1 of 5 | Max Pelayo (L) and Reese Gonzales play Aristotle and Dante. Photo courtesy of Blue Fox Entertainment
LOS ANGELES, Sept. 5 (UPI) — Aristotle and Dante Discover the Secrets of the Universe, in theaters Friday, is a moving story about young men learning who they are and struggling with that journey. Based on the Benjamin Alire Sáenz novel, writer-director Aitch Alberto’s film is specific and relatable.
In summer 1987, in El Paso, Texas, teenager Aristotle (Max Pelayo) meets Dante (Reese Gonzales) at the swimming pool. Their friendship blossoms until Dante has to move to Chicago for his father’s (Kevin Alejandro) teaching job.
Aristotle and Dante write letters to each other through which they explore adjustments to high school socializing and developing sexuality. The film remains in Aristotle’s perspective, showing his life and only hearing about Dante’s in letters read in voiceover.
There’s already a sense that Aristotle and Dante are more than friends in the beginning. Every time a touch lingers, the performances indicate that at least one party is stifling unspoken feelings.
The story presents the complexities of coming out. It’s not only about acceptance of oneself or others, but actually figuring out how to have relationships with emerging sexual preferences.
Would the friend in love really be able to settle for platonic friendship? If they experiment and his friend still doesn’t come out, how would he live with that disappointment?
Would a platonic straight friend really be comfortable with a buddy pining for him, a teenage male no less? Or, is he just repressing his true desires?
Any permutation of those scenarios would be difficult for anybody, on top of all the other challenges that come with growing up. But, this is the story of both Aristotle and Dante figuring out how to be.
With both coming from Mexican families, the culture plays a role in their understanding of relationships, though the film ultimately portrays two sets of supportive families.
The characters face the reality of homophobic violence, which unfortunately has not gone away since 1987. There also is news coverage of AIDS in the background, establishing the public struggle of the gay community in that era.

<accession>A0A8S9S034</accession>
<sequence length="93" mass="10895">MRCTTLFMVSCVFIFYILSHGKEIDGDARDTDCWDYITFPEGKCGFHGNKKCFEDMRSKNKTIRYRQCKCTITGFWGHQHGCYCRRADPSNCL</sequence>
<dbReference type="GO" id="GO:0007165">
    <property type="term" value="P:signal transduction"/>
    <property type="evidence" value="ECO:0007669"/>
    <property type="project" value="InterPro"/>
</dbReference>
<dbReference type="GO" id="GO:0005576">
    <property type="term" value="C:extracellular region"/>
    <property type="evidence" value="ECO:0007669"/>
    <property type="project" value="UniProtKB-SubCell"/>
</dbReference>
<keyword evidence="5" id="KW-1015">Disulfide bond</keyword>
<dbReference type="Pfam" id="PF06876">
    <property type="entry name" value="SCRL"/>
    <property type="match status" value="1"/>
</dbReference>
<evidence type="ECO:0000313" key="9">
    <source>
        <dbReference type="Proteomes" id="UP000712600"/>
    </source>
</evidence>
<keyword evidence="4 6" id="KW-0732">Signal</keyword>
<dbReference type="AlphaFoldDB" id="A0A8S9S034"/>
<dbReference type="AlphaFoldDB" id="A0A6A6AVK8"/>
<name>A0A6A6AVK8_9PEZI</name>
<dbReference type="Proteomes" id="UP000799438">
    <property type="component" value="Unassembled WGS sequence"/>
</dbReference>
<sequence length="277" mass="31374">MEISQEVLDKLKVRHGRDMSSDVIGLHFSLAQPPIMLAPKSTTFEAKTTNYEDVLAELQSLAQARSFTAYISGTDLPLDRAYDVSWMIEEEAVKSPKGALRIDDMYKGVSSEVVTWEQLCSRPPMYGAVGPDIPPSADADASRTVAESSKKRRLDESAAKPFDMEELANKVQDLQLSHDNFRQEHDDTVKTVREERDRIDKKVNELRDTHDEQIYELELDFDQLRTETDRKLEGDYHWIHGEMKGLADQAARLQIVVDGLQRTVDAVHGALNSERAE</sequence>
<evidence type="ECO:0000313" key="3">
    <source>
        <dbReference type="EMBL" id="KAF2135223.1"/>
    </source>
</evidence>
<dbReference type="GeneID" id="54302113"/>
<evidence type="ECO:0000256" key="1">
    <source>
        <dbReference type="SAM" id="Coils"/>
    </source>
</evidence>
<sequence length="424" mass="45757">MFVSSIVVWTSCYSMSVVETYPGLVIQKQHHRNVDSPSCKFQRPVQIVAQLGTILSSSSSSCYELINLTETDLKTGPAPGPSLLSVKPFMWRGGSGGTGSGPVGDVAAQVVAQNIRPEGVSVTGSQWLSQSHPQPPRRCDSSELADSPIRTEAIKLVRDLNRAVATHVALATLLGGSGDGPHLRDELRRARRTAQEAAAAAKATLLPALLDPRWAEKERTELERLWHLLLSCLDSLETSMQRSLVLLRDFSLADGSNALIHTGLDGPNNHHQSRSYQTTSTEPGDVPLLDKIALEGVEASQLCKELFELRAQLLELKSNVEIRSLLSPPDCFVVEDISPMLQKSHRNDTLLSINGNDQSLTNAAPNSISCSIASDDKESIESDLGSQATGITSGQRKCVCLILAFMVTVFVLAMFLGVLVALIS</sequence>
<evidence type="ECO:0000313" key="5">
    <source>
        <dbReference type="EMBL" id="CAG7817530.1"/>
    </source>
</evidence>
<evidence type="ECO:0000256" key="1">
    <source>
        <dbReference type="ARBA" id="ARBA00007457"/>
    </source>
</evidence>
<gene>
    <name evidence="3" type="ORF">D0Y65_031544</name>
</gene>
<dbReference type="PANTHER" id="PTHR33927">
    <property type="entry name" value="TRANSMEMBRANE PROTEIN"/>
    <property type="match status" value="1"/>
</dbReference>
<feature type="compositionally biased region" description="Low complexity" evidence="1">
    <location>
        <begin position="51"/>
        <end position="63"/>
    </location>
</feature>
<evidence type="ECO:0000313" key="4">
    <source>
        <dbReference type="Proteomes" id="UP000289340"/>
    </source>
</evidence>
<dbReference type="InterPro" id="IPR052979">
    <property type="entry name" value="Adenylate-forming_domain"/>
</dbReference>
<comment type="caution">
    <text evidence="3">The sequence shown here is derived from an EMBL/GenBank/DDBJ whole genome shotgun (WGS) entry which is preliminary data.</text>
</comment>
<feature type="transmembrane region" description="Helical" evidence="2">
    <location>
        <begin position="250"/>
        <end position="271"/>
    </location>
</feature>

The film gets dark and intense with regard to violence and teenage rebellion, though remains PG-13. That means Aristotle and Dante say “freaking” instead of the F word.
That language may be sanitized, but it’s more important that the film can portray the complexities of their relationship. Had it used R-rated language, it would exclude the very audience the film intends to reach.
It’s not only for teenagers though. Anyone can look back at their own friendships, whether those relationships may have gone through such monumental changes.
Actual movies of the 1980s were not as inclusive of LGBTQ characters, and many favorites, unfortunately, still include homophobic slurs. The 1987 setting is necessary for the letter-writing part of the story, because many people stopped writing letters once email arrived in the ’90s.
But it’s also a relevant time because LGBTQ teens would have had far less access to support systems, which can at least provide some resources online now.
In 2023 Aristotle and Dante Discover the Secrets of the Universe can still do a lot of good making LGBTQ audiences and their families feel seen. Simply as a story about two friends learning about themselves and each other, it is a beautiful movie.
Fred Topel, who attended film school at Ithaca College, is a UPI entertainment writer based in Los Angeles. He has been a professional film critic since 1999, a Rotten Tomatoes critic since 2001, and a member of the Television Critics Association since 2012 and the Critics Choice Association since 2023. Read more of his work in Entertainment.